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Dear Diary, story of an iBook (which was not there) and its desperate master (2/3

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The second weekend arrives without an iBook. Professional problems begin to emerge. I have four articles for a newspaper in stock, an essay of 25 folders for a quarterly, several emails in arrears. I have four mailboxes that can be consulted on the web. All four are almost full and I can't download mail anywhere. I begin to feel some discomfort.

I decide to act radically: I borrow a laptop, any one. I curse the current market that does not provide a courtesy PC for those who send their own for repair. After all, Apple is not the Mercedes of computers? Anyway, I can, colleagues give me the laptop for the weekend. It's what I'm writing about: an Acer TravelMate equipped with Pentium III (don't ask me the Mhz because I have no idea where they are) with 128 Mb of ram, 10 Gb of hard disk, and the horrible Windows ME preloaded. Basically a suicide mission.

Weekend at the lake with the sweet half, comprehensive and maternal. He understood my drama and leaves me alone in front of the PC. He prefers to tan on the terrace. I write, I connect to the internet at 16,800 baud (the fault of the line, here at the lake the broadband think it is the country orchestra with reserves and aspiring musicians too). I put inside Messenger of Microsoft, QuickTime 5 and a another couple of things to make the environment more comfortable. The famous technology of Intel SpeedStep (TM) signals me with a beep every time I extract or connect the power supply that I have removed or connected the power supply. The battery lasts almost three hours (just don't even think about having the cd-rom), as a whole the computer is not bad. Especially the almost pleasant Windows interface. Better than my bedside table.

Monday. My story turns into a Dante counterpoint of Apple's "Switch" campaign: it was I who made the switch to the world of PCs. I was able to have full-screen windows, the command bar (or whatever the name is called). comfortable than OsX, overall I can't complain. Since the days of MS-Dos they have made great strides. Except that every now and then "WinWord" (it would be Word 2000, but the system prefers to call it with the old name of the past) makes a fatal error (typically when he has just opened a document) and commits suicide. Same thing with MSIExplorer or with MSExplorer (the difference that serves to protect yourself from the antitrust).

I got into the habit of saving every 30 seconds (capital-F12). Word tries to correct me all the words it doesn't understand with strange terms that I don't want. I usually do many typos, now I start writing like a dyslexic: words other than what I thought come out. Of typos, however, not even one.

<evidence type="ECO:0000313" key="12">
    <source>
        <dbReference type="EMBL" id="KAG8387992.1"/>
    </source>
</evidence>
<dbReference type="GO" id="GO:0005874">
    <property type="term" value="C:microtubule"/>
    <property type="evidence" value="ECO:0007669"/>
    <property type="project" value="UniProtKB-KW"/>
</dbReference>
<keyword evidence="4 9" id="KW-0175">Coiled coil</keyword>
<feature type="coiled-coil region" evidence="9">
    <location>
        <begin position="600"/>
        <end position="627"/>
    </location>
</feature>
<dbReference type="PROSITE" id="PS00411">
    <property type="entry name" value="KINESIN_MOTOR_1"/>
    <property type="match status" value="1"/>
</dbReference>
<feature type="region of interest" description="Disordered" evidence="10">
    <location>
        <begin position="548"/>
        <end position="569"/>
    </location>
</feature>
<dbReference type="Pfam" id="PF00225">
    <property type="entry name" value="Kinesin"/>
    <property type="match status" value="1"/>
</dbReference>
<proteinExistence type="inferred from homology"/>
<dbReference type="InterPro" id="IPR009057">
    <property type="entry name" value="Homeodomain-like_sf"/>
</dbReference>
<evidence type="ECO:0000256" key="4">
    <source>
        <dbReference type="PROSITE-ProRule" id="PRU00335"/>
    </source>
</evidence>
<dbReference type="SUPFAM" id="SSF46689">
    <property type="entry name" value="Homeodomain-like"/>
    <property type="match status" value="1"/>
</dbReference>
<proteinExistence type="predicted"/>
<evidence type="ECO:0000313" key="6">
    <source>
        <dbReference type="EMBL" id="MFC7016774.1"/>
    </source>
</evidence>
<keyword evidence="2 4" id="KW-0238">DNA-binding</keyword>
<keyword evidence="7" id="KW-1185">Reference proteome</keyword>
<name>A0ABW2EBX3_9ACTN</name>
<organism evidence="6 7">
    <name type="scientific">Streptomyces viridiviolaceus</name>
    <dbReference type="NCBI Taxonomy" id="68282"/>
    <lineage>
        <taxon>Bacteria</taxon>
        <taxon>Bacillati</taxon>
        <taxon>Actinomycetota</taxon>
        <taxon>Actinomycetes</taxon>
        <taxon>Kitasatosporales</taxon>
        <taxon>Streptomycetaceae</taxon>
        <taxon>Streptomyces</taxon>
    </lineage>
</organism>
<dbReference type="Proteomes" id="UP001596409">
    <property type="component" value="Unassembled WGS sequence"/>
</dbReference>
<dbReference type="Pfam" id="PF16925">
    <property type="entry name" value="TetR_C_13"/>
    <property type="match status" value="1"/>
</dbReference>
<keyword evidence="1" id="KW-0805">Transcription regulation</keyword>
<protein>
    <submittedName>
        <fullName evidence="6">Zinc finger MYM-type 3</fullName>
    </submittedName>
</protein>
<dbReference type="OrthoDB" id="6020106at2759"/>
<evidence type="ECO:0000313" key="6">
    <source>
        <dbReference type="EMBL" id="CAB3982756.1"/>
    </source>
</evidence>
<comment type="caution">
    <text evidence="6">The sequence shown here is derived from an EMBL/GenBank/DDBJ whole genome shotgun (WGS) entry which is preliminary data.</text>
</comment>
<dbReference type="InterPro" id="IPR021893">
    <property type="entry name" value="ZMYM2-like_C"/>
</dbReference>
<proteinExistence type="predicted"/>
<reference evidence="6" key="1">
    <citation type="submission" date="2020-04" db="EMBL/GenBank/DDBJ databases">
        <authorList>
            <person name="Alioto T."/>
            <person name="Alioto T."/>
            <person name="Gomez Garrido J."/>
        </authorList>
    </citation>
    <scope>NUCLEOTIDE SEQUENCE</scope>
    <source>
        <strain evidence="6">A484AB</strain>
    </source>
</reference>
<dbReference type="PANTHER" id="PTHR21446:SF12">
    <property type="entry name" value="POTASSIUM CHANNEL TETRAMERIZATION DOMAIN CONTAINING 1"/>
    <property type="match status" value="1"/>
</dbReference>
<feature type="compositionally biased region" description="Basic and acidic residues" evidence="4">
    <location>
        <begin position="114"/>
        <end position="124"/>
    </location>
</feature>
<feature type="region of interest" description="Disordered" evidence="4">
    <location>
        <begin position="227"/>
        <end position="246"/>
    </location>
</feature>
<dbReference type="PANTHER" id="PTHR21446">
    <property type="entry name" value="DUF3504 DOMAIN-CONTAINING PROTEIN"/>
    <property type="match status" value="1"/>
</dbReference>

All in all I would also buy a PC, if it weren't for two hardware-related details: it sucks (apart from the keyboard, which is comfortable and – in some ways – faster). Sleep and Stand-by (the two functions that try to summarize the state of alert suspension in which I leave my iBook for weeks) do not work even a little. When I have to close the computer I always turn it off. I miss the white light and pulsating like a beacon of my iBook.

In addition, every now and then it feels like the noise of a hair dryer: the processor fan. If you happen to plug the air intake, it begins to bellow and warms in a disturbing way. I suspect it may merge. For safety, in the evening I leave it on the floor in the center of the room, away from anything that could catch fire. I wouldn't want to be charred because of an Intel processor. My physical relationship with the laptop is different from that with the iBook. From a hardware point of view, I would say that worse.

Reflection dictated by the heat, after two hours by train to return to Milan. Maybe Windows isn't all that bad. I've been using W-ME for four days, and I can work. Of course, you don't have to install anything other than four, I say four applications, if not the registry gets dirty and then the machine gets stuck in random mode while you are doing unsuspected things (like turning it on or, above all, turning it off). Rational Windows. Not nice, not useful, but rational. The windows take up all the space possible, the edges stick together, the icons are where they want, but at least always in the same position. It is also fast. Not like Os9, but certainly more than OsX. I take the mental note to consider buying a PC. I delete it. I throw away the mental note. Basically the reason is only one: sitting at a bar with the Acer on his legs to write, they all look at me as if I were a representative of brushes who fill out the expense report.

When I opened the iBook, then it was nice. I felt like Tom Hanks. People looked at me, I felt "cool". And also a little snobbish. I close my eyes and think of my little one, in a Dutch laboratory, in the midst of tulips and windmills. I reopen them and I see the Acer. I am saddened by the 95% of the market that uses PCs that you have no idea …

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